Reading Series (Part 2) :: Five Great Reads About Making Art

Updated: Oct 25, 2021


This week we look at five very different books guaranteed to make you think about how you approach your creative work.


Austin Kleon is a New York Times bestselling author. He writes illustrated books about creativity in the digital age. To say he’s a major success is putting it mildly. His fans include people like singer-songwriter, Rosanne Cash, Jason Segel of The New York Times, and Chris Anderson, curator of TED. His book, Steal like an artist is filled with exercises and ideas designed to get the creative juices flowing. It’s also filled with new and old truths about creativity.


Based on a speech he gave to a bunch of college students, the book is shaped around 10 Rules he’d wished he’d been told when he was starting out. The rules at first glance seem incredibly simple, but they are effective.


Here are Kleon’s 10 Rules:

  1. Steal like an Artist

  2. Don’t wait until you know who you are to get started.

  3. Write the book you want to read.

  4. Use your hands.

  5. Side projects and hobbies are important.

  6. The secret: do good work and share it with people.

  7. Geography is no longer our master.

  8. Be nice (The world is a small town).

  9. Be boring (It’s the only way to get work done).

  10. Creativity is subtraction.

In his second book, Show Your Work, Kleon tackles the idea of how to get known. His take on this subject is both unconventional and kind. He talks about the importance of generosity and how to share your work politely and the perils of oversharing. We’ve all met that artist who constantly bombards people with their work, but seldom has time for anyone else.


Brain Pickings, Maria Popova excellent blog focused on creative people’s ideas said this about the book, “Kleon addresses with equal parts humility, honesty, and humor one of the quintessential questions of the creative life: How do you get ‘discovered’? In some ways, the book is the mirror-image of Kleon’s debut — rather than encouraging you to ‘steal’ from others… it offers a blueprint to making your work influential enough to be theft-worthy.”


The next book on our list, Getting Your Sh*t Together: The Ultimate Business Manual for Every Practicing Artist by Karen Atkinson is the perfect read for mid-career artists, emerging artists, hobbyists, crafts-people, and students.


The book is based on Atkinson lecture series which she gave at the California Institute of the Arts, Side Street Projects, and all over the world. She has written four books on the subject.


Throughout her career, she has worked as a curator, director, editor, writer, installation artist, public projects organizer, grant writer, and teacher. She feels these experiences have given her a unique perspective of the artworld.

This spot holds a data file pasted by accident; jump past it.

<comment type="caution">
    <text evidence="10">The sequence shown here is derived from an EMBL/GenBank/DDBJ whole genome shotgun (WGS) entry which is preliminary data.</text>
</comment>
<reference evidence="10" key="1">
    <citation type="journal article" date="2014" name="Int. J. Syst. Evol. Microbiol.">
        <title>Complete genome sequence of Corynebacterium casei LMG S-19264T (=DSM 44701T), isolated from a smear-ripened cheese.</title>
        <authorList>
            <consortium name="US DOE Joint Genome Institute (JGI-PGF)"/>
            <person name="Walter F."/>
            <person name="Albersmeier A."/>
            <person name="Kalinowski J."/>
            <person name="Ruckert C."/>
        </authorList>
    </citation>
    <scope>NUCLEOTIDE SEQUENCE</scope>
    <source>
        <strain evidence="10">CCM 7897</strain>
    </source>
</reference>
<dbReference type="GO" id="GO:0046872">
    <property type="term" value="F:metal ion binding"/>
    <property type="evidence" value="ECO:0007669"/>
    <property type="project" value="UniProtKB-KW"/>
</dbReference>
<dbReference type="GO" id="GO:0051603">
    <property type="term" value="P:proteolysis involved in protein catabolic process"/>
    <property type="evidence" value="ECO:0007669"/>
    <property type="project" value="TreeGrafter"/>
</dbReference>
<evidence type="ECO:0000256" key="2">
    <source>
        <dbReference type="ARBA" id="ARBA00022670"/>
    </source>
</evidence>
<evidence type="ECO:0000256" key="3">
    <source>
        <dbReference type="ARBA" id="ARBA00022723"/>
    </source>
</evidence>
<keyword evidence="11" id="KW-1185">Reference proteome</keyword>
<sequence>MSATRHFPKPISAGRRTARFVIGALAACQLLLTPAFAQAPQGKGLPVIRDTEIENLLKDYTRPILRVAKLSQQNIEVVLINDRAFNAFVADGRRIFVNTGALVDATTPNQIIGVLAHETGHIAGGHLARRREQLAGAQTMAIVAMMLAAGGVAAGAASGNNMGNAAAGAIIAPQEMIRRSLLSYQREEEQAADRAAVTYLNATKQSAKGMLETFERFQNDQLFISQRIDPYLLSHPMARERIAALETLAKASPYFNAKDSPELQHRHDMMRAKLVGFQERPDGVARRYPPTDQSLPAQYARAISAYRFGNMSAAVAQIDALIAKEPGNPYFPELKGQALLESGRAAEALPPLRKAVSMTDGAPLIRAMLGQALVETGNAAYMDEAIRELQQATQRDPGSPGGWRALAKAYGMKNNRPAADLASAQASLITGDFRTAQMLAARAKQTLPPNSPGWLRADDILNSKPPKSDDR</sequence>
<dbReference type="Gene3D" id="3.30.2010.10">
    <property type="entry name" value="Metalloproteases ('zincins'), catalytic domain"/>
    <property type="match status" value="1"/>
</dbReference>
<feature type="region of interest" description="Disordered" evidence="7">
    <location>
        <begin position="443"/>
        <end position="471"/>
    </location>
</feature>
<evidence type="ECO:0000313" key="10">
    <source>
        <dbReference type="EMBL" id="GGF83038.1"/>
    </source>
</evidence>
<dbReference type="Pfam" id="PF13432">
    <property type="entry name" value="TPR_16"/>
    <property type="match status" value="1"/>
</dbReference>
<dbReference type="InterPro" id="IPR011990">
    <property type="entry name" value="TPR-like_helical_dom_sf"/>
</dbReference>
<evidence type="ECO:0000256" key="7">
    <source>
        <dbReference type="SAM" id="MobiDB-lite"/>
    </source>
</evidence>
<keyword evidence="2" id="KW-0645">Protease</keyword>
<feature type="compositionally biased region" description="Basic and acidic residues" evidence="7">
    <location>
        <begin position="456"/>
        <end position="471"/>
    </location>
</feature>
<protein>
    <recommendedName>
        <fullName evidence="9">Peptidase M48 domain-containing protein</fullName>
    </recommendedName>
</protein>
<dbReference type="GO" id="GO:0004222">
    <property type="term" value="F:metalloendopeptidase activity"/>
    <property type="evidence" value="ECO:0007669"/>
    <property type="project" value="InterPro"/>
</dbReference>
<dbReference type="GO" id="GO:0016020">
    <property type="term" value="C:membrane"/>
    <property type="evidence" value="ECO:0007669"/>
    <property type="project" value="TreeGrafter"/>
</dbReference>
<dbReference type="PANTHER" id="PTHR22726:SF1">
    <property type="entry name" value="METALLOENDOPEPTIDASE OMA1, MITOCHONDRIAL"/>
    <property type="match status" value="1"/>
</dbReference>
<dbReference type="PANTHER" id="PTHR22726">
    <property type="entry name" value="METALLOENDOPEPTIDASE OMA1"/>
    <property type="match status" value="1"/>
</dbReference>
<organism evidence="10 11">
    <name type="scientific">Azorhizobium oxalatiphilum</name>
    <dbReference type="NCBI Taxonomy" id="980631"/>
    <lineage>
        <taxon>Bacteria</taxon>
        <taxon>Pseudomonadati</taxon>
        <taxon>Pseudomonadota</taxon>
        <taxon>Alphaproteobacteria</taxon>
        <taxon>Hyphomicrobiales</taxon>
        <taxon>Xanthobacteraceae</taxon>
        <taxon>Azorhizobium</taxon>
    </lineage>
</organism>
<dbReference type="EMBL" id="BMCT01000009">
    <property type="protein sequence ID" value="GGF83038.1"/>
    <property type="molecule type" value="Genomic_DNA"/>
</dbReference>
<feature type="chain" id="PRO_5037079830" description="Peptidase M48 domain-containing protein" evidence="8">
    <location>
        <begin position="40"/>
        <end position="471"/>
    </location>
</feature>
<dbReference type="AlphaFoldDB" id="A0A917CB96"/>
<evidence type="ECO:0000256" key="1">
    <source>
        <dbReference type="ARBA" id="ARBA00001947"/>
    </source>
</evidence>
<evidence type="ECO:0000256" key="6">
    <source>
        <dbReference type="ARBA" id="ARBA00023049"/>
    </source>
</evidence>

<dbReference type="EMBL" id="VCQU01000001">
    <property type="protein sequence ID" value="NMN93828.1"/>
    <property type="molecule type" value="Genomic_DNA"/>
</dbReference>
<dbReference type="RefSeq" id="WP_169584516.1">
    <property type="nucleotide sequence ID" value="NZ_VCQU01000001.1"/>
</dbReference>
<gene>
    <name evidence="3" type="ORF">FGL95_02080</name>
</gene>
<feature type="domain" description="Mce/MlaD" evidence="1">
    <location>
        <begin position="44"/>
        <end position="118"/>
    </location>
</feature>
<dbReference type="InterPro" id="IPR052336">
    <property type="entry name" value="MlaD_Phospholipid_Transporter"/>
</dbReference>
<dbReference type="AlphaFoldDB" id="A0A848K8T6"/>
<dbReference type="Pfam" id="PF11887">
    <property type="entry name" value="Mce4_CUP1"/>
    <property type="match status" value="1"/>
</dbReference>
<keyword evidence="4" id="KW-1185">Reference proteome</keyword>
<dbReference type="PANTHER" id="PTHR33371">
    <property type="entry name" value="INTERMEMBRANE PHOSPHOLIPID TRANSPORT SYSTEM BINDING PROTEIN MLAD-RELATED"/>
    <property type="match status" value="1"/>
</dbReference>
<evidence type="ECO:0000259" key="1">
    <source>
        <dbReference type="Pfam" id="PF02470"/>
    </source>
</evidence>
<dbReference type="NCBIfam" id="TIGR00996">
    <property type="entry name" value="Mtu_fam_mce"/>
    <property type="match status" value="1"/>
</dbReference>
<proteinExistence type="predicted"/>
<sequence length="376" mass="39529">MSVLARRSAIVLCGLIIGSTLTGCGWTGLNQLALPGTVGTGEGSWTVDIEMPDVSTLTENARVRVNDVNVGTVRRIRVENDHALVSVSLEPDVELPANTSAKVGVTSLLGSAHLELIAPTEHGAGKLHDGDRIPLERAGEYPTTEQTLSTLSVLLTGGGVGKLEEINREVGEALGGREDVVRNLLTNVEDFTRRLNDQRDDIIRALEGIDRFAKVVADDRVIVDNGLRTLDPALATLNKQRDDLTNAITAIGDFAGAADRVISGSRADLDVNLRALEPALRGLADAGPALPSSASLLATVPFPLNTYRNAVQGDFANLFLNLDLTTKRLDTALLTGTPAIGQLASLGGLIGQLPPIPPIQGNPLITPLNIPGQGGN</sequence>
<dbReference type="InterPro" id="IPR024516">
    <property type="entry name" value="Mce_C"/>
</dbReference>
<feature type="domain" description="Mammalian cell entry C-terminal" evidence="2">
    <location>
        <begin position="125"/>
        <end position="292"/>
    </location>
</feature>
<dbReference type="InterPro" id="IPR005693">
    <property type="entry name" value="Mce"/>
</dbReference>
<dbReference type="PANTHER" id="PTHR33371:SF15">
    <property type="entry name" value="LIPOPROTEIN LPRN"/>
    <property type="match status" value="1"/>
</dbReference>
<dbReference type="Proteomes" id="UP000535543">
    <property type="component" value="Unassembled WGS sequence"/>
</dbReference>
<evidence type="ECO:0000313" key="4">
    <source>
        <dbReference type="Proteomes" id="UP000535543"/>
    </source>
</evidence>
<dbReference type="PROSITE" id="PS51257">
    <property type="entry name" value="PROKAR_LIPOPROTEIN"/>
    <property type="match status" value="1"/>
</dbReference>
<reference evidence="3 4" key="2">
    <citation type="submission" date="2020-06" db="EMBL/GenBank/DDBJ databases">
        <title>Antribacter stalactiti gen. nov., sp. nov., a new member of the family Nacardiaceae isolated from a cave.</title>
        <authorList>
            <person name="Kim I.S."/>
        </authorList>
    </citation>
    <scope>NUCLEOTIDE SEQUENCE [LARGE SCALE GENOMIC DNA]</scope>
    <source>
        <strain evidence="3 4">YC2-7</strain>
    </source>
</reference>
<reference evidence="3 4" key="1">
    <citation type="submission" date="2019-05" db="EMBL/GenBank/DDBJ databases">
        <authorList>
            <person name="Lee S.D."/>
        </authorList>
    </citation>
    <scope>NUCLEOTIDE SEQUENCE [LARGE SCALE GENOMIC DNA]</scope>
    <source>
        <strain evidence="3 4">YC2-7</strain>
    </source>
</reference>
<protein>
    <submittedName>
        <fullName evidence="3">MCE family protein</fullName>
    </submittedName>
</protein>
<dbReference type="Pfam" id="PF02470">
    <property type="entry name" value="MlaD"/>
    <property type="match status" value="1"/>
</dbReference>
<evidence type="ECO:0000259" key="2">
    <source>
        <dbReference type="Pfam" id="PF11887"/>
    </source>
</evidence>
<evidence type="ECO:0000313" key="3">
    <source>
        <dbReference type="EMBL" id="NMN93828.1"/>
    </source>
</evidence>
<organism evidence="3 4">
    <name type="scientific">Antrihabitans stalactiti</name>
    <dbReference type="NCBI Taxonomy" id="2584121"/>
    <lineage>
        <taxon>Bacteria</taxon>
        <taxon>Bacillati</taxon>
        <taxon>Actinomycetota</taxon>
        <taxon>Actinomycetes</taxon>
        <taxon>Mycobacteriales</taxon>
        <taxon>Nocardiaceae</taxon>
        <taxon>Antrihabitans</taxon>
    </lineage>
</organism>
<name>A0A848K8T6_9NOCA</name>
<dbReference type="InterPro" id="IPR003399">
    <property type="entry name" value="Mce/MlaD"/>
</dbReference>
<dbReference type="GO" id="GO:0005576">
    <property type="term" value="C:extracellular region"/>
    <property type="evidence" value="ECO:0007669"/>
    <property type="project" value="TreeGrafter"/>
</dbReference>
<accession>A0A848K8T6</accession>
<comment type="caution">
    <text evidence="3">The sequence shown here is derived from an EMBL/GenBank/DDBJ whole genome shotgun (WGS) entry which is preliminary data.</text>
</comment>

She wrote this book to empower artists. It’s hands-on with fabulous instructions and advice, with information about everything from how to archive your work, create a mailing list, and apply for grants. Designed especially to help artists find success on their own terms.


Sarah Corbett‘s How to be a Craftivist: The Art of Gentle Protest is a different kind of inspirational read. It’s not so much about how to create, but rather how to use your craft or art form as a catalyst for change. It’s a demonstration of the art of gentle protest. Corbett, a professional campaigner and founder of the Craftivist Collective, shares how her life changed when she went from a traditional confrontational activist, to using craft to create conversational work that engages and invites discussion. The book is filled with snapshots of Corbett’s life as well as advice for novice craftivists. Think about it, wouldn’t you like to change the world with your work?


Archaeologist and medieval historian, Alexander Langland’s book, Cræft: An Inquiry Into the Origins and True Meaning of Traditional is a combination of history, scientific analyses and personal memoir. A study of the history of craft as well as society’s craving for authenticity and all things hand-made. It teaches us why we feel this urge. Through the book we follow Langland’s attempts at herding sheep, keeping bees, and tanning hides and learn a deeper appreciation of human inventiveness.


Lastly, if you’re looking for more great reads, check out the Maiwa bookshop. It’s crammed with interesting craft books on a range of topics from natural dyeing to Indian Embroidery to Shetland Lace knitting.

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